I look to my left and see a sorrowful parent sitting on the curb, comforting his daughter. I look to my right, and I see notes of sympathy among many flowers. Around me, I hear people murmuring respects and singing in French. I’m in the middle of a vigil in the streets of Paris, a week after last month’s tragic…
Ah, Iris West: Jitters barista by day, intrepid chronicler of the Flash's superspeed shenanigans by night. But while The Flash has been off the air, we've been thinking that maybe Iris isn't Central City's best Citizen Journalist. In fact, she's actually the worst blogger on the internet, which is quite an achievement.
This past Monday, the Los Angeles Times was the first media outlet to report on the 4.7 magnitude tremblor that struck the region. Incredibly, it wasn't a human who wrote the post — but an automated system pre-programmed for the task.
A new ad by NGO Save the Children imagines a modern day London ravaged by war. Can science fiction convince people to help the children of real, war-torn countries?
Clickbait is the lowest form of social media journalism, full of sensationalized headlines, grumpy cats, and awful personal confessions. Most pundits complaining about it say that it's a new invention for the short attention spans of the internet age. But that's not true. Clickbait's history goes back to the…
Whoa, did The World newspaper ever get it catastrophically wrong on the morning after the sinking of the Titanic. Shockingly, they weren't the only ones.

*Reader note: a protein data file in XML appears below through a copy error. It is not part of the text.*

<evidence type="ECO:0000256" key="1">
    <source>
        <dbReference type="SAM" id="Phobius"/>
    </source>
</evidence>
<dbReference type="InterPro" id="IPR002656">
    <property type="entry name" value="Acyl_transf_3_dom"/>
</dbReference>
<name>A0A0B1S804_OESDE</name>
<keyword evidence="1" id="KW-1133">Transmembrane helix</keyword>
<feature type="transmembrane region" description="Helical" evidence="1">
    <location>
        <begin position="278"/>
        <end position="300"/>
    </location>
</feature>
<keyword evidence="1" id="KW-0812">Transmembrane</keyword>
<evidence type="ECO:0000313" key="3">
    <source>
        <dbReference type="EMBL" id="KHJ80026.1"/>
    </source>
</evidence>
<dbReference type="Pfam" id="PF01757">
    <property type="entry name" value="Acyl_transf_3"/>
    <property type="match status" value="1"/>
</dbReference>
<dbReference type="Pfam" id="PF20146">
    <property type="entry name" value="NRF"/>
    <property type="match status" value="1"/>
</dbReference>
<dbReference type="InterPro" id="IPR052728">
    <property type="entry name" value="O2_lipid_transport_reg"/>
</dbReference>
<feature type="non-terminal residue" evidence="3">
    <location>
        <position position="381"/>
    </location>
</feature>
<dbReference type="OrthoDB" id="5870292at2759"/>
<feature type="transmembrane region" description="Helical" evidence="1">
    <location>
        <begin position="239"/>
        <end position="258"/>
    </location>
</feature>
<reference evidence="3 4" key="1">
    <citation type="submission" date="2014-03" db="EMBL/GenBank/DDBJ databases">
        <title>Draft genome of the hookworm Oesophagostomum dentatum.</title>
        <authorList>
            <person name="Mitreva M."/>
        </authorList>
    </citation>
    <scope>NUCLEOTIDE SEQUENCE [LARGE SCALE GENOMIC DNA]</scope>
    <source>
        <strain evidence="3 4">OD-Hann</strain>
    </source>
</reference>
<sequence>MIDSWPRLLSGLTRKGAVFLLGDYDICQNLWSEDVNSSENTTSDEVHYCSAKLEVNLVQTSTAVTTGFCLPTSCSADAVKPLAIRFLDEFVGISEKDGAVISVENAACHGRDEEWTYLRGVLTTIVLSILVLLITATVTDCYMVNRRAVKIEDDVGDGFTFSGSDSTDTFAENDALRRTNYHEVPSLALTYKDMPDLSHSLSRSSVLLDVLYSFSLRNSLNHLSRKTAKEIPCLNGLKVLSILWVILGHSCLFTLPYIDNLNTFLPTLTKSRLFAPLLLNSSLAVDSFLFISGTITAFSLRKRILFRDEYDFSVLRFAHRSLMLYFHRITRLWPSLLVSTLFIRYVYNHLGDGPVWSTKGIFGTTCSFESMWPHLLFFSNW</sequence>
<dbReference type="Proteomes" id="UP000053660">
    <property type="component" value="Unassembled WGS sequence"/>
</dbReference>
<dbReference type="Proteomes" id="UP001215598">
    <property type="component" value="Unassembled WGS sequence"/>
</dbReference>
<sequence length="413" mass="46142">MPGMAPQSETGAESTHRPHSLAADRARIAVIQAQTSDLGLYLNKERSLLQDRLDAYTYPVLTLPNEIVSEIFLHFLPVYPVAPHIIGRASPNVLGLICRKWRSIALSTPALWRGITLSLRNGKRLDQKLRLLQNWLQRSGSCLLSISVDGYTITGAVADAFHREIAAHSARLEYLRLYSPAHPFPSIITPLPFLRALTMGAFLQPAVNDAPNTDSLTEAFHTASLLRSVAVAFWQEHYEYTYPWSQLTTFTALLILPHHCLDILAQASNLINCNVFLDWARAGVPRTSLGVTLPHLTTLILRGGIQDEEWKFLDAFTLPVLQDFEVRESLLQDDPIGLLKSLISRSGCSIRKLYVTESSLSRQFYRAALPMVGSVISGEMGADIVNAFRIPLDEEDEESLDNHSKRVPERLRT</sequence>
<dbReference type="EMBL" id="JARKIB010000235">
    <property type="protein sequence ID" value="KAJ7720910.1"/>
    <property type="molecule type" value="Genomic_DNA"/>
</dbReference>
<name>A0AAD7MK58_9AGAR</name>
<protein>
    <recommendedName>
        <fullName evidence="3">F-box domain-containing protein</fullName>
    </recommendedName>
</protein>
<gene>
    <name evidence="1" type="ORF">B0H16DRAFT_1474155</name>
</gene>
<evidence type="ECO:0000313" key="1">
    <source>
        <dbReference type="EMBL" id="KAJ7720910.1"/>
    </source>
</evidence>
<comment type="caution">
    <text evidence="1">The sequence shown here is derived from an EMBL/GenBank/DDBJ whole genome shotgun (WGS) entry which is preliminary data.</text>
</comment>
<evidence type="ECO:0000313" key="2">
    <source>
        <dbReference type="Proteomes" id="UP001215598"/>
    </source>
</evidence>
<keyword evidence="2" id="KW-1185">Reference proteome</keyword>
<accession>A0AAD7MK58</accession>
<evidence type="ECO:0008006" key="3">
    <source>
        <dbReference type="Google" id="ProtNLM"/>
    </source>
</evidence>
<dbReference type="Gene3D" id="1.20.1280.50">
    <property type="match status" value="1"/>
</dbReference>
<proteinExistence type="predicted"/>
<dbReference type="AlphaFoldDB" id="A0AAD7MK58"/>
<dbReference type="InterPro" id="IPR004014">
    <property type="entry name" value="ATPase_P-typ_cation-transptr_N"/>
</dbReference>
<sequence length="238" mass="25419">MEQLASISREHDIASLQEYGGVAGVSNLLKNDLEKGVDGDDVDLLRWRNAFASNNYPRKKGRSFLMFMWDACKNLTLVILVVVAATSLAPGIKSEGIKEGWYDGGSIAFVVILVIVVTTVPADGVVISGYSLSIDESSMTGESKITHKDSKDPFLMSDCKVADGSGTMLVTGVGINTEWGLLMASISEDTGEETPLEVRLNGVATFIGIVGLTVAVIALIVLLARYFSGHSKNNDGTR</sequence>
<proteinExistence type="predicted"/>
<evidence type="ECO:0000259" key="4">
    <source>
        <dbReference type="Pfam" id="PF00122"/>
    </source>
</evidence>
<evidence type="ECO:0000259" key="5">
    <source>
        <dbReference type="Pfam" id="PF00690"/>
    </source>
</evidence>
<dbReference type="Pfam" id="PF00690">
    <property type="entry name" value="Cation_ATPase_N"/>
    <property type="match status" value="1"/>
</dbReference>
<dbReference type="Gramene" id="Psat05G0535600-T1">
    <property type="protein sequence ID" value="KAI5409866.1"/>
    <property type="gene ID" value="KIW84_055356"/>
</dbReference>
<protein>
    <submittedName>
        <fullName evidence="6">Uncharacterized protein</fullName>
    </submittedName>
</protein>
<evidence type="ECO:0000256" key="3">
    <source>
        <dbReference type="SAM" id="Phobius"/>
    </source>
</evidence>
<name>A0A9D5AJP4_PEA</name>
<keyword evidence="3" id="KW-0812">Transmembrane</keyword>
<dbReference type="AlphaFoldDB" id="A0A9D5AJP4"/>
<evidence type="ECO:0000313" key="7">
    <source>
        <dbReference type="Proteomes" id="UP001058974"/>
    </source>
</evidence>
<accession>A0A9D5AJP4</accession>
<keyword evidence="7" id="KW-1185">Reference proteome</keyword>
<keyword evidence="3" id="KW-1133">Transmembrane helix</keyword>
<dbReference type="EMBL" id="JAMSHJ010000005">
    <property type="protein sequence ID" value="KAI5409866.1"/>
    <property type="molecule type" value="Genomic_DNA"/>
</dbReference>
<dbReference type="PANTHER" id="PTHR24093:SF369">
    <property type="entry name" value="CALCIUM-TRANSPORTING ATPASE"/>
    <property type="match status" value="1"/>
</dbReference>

The Milwaukee Journal Sentinel's four-part series The Course of Their Lives is a fascinating and deeply affecting exploration of the dissection of human cadavers. The articles follow six students at the Medical College of Wisconsin through their gross anatomy course, as well as two people who have donated their bodies…
There's a ton of awful science reporting out there... but at least most of it comes from people misinterpreting scientific papers and skimming actual press releases. Meanwhile, there's one journalist, who went out looking for an "expert" to say that tattoos cause cancer.
People always bemoan the slow death of the newspaper industry, but to be fair many newspapers have had a significantly long run. Here are several papers from around the world that have weathered many centuries, and are still publishing today!
Over on Poynter, Craig Silverman has served up his excellent list of the best (and worst) media errors and corrections of 2012. The most viral correction of all was released by the New York Times after it ran this feature, which explores how people with autism spectrum disorders navigate the the uncertain emotional…
Fiction is intruding on reality and the very fabric of existence is at risk of being rent in twain! Say "what?" again! Wait, no. Motherfucking snakes and planes and such!
Neil Armstrong — the first man to set foot on the Moon, who shunned fame and was notoriously protective of his privacy — died Saturday. His passing has, of course, triggering an avalanche of media attention. The irony of this situation has been lost on precisely no one.
Self-plagiarism? Please. When it comes to questionable journalistic ethics, Jonah Lehrer is small fry. Clark Kent. Peter Parker. Lois Lane. These are the real culprits — the "stand up" citizens and "superheros" who make a mockery of the journalistic profession with their flagrant disregard for objectivity,…
Journalists don't always get the best rap in science fiction and fantasy. For every truth-pursuing scribbler, there's a horde of hero-slandering Rita Skeeters. But that doesn't mean the genre is completely without its ink-stained heroes. Here's our roster of all-stars.
Stephen Hawking is just the latest immensely respected scientist to posit life on other worlds: Back in 1912, Edmond Perrier, director of Paris' Museum of the Jardin des Plantes, did the same thing in the New York Times Magazine.